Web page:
Psalm 25.1-9 tells us that God leads the humble in what is right and teaches them his way. Similarly, in Philippians 2.13 Paul tells us God is at work in us. When we put our own ego first, it means we have no room for anyone else’s needs, because we are too full of our own. We are told in Philippians that Jesus ‘emptied himself’. What does that mean? What did he empty himself of? And, once empty, what did he fill himself with instead? If we were to ‘empty ourselves’, what would we be emptying ourselves of, and what might we fill ourselves with in its place?
I long remember the valedictory sermon preached by Revd Dr Peter McEnhill, to ordinands as we prepared ourselves to become Ministers of Word and Sacrament. He challenged us with the doctrine of kenosis explaining that we needed to be emptied of self in order to be filled with God. My nephew is a Kadampa Bhuddist priest and speaks about the need to empty oneself in order to be enlightened. You may have met people who are so full of themselves that there is no room for the other, and in pastoral encounters I encounter people whose problems are so big, they consume them entirely and the healing Spirit of God has little opportunity to penetrate and bring about a cure.
Paul’s letter brims with love for the people, the Christians, in Philippi. He tells them how happy they will make him by living like Jesus. This, he says, means a change in attitude, a new way of living. A life of paying less attention to your own wants and needs, and more to those of others. People whose needs might be different from our own. People whose needs are more important than our wants. (What is the difference between ‘what I want’ and ‘what I need’?) What Paul is not asking is for the Philippians – or us – to be doormats. As the Christian writer CS Lewis once said, it’s ‘not thinking less of yourself, but thinking of yourself less’.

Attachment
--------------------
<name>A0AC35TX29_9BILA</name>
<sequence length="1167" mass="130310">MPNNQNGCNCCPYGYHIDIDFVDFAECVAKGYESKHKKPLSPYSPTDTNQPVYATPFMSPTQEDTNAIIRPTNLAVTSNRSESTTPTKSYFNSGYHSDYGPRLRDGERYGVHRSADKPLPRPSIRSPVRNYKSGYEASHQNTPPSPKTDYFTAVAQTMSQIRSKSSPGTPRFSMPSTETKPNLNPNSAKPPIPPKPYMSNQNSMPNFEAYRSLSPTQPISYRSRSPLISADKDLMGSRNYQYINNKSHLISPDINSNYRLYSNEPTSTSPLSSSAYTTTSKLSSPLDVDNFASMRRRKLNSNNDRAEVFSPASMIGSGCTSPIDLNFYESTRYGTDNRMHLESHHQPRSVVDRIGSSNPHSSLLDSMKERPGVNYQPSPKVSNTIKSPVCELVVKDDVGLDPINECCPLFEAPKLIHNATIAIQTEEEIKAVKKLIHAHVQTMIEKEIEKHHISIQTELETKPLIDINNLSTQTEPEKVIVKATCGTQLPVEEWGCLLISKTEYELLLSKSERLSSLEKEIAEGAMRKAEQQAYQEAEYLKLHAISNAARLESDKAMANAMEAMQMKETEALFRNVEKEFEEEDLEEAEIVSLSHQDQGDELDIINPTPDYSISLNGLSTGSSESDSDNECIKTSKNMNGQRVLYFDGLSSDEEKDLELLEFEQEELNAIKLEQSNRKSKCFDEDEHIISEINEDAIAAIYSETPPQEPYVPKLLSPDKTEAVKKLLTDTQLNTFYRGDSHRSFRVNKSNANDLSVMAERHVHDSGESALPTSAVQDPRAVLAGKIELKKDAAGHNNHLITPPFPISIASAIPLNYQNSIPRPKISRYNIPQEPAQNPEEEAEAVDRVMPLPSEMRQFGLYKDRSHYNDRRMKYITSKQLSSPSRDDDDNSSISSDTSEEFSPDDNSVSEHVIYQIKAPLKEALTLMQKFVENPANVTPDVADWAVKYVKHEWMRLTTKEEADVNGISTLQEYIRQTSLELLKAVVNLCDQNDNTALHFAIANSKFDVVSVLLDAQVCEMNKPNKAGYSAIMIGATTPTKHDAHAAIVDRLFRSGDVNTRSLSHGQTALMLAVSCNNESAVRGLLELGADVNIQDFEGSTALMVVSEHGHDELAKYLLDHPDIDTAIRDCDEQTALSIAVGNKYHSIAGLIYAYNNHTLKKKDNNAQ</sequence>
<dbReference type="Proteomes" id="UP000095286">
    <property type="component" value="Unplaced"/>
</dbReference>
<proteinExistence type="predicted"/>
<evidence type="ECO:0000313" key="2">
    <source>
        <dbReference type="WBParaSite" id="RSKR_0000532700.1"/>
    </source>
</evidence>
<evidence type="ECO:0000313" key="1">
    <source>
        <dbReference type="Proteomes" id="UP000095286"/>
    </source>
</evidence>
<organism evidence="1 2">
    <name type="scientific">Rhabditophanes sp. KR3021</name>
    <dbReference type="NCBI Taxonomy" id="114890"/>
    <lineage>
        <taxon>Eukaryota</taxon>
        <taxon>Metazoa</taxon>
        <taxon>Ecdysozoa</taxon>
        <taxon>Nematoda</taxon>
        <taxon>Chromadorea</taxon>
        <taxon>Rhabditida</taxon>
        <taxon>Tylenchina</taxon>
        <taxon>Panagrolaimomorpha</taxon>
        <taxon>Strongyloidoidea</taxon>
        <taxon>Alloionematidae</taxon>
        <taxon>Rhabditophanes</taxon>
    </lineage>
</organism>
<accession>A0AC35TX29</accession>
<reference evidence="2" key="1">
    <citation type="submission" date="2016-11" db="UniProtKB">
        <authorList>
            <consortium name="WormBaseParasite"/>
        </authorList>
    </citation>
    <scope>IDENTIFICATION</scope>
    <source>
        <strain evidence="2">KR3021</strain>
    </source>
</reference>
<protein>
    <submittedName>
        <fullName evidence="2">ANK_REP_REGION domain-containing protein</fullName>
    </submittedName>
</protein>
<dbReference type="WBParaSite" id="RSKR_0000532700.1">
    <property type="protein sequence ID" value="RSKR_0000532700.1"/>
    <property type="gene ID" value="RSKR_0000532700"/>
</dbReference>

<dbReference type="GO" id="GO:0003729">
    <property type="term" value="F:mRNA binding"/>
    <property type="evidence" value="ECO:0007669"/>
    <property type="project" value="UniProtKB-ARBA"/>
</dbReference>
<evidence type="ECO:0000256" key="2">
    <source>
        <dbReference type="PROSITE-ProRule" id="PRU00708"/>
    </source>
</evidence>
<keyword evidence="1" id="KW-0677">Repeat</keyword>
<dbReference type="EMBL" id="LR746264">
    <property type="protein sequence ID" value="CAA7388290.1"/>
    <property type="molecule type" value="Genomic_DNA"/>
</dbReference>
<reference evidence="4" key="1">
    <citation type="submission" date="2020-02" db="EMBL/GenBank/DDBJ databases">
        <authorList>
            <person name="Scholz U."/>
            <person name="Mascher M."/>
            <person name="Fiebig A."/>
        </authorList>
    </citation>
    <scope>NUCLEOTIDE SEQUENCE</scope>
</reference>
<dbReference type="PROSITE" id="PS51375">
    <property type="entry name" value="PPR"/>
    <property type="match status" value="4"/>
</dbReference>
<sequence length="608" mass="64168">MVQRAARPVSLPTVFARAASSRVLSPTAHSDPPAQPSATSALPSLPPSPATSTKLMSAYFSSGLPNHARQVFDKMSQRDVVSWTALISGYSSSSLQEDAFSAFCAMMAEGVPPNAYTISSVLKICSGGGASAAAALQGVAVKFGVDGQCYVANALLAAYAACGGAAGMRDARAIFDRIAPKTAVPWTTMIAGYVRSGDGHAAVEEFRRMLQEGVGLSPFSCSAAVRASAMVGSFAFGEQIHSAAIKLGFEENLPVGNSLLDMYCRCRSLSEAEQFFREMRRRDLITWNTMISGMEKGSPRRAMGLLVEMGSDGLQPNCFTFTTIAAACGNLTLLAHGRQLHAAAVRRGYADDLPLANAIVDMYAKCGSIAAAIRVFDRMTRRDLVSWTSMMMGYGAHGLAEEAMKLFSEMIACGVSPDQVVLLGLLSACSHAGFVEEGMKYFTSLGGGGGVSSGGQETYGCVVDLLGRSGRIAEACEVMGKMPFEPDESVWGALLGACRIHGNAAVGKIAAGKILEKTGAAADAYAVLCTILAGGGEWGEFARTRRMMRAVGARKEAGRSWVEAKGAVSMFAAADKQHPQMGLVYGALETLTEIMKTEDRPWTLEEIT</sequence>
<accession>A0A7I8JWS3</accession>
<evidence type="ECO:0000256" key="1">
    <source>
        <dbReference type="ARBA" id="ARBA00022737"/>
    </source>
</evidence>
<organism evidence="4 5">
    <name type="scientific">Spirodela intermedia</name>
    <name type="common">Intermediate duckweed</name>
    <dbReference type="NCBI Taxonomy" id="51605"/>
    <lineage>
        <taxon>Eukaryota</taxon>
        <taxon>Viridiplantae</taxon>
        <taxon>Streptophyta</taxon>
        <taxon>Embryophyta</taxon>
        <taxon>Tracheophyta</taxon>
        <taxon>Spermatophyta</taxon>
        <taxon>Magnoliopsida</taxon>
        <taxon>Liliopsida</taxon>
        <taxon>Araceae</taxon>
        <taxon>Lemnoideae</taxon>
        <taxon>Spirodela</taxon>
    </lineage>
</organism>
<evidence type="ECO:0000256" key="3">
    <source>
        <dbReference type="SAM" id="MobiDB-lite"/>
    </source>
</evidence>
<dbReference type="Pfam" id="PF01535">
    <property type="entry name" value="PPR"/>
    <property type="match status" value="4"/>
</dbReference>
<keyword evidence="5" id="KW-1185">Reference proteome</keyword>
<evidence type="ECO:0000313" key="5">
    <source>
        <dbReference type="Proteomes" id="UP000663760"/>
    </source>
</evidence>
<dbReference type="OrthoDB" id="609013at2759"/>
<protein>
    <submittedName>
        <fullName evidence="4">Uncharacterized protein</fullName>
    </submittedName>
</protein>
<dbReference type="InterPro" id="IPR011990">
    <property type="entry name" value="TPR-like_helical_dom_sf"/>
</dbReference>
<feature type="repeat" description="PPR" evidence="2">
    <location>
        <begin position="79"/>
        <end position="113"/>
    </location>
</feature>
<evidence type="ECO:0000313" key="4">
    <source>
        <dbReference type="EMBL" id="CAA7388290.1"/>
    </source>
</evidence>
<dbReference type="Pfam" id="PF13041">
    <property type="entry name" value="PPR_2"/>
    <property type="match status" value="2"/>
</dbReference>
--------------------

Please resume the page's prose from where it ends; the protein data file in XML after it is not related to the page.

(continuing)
We often find it hard to put the interests of others above our own, especially if that puts us at a personal disadvantage. But is it such a bad thing to allow someone else’s needs to come before our own? Does it matter if it is not advantageous to us? Does this include putting our planet’s needs first, too? If we know we are buying cheap cotton T-shirts that keep poorer people in sweatshops and degrade the environment, when we could actually afford to buy ones that are more sustainable, more fairly traded, albeit at a higher cost – what does that say about us and our attitude to others?
Offering: I simply pray that you, Lord God, will
help me show your love
to those around me. Amen.
Prayer: So often we want to pray for others. But
sometimes, God, we don’t know how. We can’t remember names or
numbers; other issues weigh heavily on our hearts. Thank goodness,
God, that you know what we mean when we pray. So, we bring in this
moment those names and faces, images and desires for others that pop
in and out of our minds throughout the day:
the old lady at the bus stop who needed a hand up the step;
the young mum at the checkout trying to contain her four kids;
the chap up the road who’s lost his dog and is calling for him;
the teachers struggling to understand the needs of those in their class;
the doctors who wants to give us more time but who simply can’t;
the young families who can’t make ends meet;
those without work, who can’t find new jobs;
those helping people to find work, knowing it is an uphill struggle;
those with mental health issues and seeking help,
or who are afraid and ashamed to seek help,
or who are ignored and can’t get help.
So, God, for all these people and countless others, we offer our prayers.
We know you do not need reminding, but you do need willing workers – even us – to help them know your love and have their needs met.
Hear our ramblings, O God. Amen.
Lord’s prayer followed by a time of silent reflection and self-emptying allowing the Holy Spirit to fill you and refresh you.
Hymn: Spirit of the living God StF 395/R&S 308
Blessing: May we go, Lord God, to meet the needs of others and share the love we have from you, and may the blessing of God the Father, God the Son and God the Holy Spirit be with us now and always. Amen.
The URC has also provided audio services that can be found 'here'